Sunday, 28 August 2011
Light and dark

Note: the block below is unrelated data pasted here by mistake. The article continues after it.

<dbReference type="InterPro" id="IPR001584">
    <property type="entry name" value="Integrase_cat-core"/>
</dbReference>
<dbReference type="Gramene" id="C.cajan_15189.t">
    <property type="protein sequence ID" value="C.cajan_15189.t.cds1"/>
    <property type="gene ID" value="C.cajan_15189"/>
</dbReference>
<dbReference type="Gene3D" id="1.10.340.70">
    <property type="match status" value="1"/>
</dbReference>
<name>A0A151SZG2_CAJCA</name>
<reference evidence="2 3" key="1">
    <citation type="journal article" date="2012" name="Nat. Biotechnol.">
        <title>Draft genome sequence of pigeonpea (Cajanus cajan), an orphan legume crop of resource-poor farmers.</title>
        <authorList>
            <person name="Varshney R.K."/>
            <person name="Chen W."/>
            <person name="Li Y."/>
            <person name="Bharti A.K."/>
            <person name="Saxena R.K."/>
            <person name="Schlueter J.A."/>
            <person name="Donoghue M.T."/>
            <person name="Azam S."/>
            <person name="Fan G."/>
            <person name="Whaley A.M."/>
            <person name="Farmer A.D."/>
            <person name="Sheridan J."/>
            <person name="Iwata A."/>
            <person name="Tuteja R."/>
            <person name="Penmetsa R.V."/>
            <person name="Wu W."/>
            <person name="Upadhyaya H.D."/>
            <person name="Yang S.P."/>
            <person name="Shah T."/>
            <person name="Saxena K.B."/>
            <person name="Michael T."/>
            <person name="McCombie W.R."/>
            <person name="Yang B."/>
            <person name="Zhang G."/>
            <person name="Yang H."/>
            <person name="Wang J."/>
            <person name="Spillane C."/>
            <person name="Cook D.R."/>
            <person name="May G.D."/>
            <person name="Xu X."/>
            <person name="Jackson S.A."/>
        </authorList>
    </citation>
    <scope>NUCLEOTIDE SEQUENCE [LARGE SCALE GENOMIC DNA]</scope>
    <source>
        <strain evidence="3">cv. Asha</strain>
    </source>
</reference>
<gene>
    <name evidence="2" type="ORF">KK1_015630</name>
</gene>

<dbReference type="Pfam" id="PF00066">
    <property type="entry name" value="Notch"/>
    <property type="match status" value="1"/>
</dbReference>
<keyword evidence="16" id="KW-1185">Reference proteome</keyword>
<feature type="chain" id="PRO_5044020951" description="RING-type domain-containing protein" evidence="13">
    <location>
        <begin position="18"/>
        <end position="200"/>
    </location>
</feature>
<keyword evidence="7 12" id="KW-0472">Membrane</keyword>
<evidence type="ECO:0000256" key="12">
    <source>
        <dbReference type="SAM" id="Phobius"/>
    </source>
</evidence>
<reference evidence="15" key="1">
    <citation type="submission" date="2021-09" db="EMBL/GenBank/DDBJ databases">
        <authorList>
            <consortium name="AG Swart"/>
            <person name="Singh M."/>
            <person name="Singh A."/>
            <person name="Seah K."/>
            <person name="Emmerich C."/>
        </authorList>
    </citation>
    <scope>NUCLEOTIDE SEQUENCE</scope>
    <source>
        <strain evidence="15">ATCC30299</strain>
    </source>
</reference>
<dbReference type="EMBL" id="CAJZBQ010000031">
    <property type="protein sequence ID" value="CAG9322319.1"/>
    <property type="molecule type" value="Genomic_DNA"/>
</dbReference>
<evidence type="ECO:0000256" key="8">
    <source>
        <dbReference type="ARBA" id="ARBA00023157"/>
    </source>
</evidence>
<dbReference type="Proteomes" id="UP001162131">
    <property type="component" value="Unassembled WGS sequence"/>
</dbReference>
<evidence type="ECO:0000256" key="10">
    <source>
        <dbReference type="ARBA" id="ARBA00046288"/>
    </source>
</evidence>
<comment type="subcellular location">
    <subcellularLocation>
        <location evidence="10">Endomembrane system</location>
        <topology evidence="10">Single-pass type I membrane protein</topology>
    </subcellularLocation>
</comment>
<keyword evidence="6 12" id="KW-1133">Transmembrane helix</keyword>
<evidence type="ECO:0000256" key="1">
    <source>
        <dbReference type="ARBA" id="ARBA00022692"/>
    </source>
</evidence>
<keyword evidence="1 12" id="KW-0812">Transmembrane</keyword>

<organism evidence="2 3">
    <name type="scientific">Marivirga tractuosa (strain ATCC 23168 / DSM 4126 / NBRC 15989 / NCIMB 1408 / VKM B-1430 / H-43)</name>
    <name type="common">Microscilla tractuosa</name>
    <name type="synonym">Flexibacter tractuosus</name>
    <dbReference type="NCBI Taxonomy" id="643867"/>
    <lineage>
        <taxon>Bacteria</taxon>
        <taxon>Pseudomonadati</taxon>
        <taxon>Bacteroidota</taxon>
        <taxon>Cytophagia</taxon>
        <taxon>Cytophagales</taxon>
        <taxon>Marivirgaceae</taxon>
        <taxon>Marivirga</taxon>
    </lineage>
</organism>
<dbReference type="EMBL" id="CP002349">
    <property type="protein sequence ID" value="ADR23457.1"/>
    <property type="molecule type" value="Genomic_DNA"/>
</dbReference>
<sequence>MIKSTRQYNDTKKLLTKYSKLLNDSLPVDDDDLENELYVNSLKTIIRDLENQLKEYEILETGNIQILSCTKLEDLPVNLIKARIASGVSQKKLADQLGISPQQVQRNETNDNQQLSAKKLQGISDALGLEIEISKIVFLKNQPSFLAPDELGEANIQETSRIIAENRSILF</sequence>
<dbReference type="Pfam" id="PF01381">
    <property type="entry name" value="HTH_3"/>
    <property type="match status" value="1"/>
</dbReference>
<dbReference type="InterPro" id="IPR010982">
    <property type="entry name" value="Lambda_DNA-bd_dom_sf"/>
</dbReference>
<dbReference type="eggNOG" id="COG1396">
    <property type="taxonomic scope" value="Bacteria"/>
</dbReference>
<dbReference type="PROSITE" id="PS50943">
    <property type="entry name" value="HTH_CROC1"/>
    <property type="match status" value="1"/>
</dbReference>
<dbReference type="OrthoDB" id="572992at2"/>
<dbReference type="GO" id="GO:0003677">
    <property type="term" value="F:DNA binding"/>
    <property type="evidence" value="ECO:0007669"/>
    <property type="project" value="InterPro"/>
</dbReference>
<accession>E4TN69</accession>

BeerandfoodBeerandfood BeerandfoodBeerandfood…Say it enough times and it becomes the most natural thing in the world — as natural as wineandfoodwineandfood even. So here we are on Saturday evening in the marvellous Kilverts in Hay on Wye and a woman who has come to the ‘beer vs beer’ dinner at which Mark Dredge and I are sparring partners tells us that she had bought a glass of wine into the dining room with her but after tasting some of the beers on show she will be staying with beer (the glass of Chardonnay, well I presume it’s Chardonnay, it’s honeyed yellow, limpid in the glass, stays untouched for the rest of the dinner). Another woman says that she has to find a way of getting her friends back home to taste beer and the debate that follows as Mark and I discuss why we matched a variety of light and dark beers with dishes such as a creamy Stilton-soaked risotto, fresh succulent sardines and a rumbustious beef Wellington is like a gust of fresh air and the sound of heavenly trumpets to Mark and I as we sit back stuffed and replete with some of the best grub I’ve yet to have in a pub. The evidence? The Stilton and roast shallot risotto is served with Orval and Rochefort 6 — a battle of the Trappist beers. In my opinion Rochefort 6 adds sweetness to the dish, while Orval (my choice) lets the sunshine and showers of leathery Brett and bright orange citrus embrace the dish; the bitterness also helped to cut through the creaminess. Second round: sardines with a deconstructed ratatouille. Crumbs this was a tough one, the oiliness of the sardines and the acidity of the ratatouille; I choose Otley’s black IPA Oxymoron, while Mark went for Jever Pilsener. I wasn’t convinced by the Jever and thought it accentuated the oiliness, though I wasn’t too convinced by the Oxymoron and its dalliance with the food either. The dark notes might have been too much. The conversation ebbed and flowed across the table, beer its current — said time and time again, these are good beers in their own right. Goose Island IPA (me) and Aventinus went forward to the match with the beef Wellington, both of which fitted gorgeously — the choice of the IPA was seen as slightly dubious by some, but the generous orangy, Muscat notes and the generous bitterness more than stood up to the fabulously cooked beef. Aventinus, however, shaded this contest and I suspect if it had been my choice for dark beer then that is what I would have picked. Finally pudding, a chocolate fondant with bucks fizz ice cream (a revelation in itself) — me: Waen’s Porter House Blue which is made with fresh blueberries — some added in the mash, others added at the end of the boil, a porter/stout hybrid that has a slight sweetness at the end. Meanwhile Mark went for a Boon Kriek, which went down a storm with the audience though Porter House Blue also had its fans. We asked everyone to mark the matches out of ten and for each dish until the pudding you could have put the proverbial cigarette paper through the results, for instance 35 against 36 for dish one. But the pudding saw the Boon Kriek saw Mark really pull away, though I was impressed with the first Waen beer I have tried (they’re a brewery whose beers I want to research more). And the result? Mark won, but beer and Kilverts were the real winners on the night — if you are anywhere near Hay do get down today or tomorrow for the end of their beer festival. And I’d welcome all comments on the matches.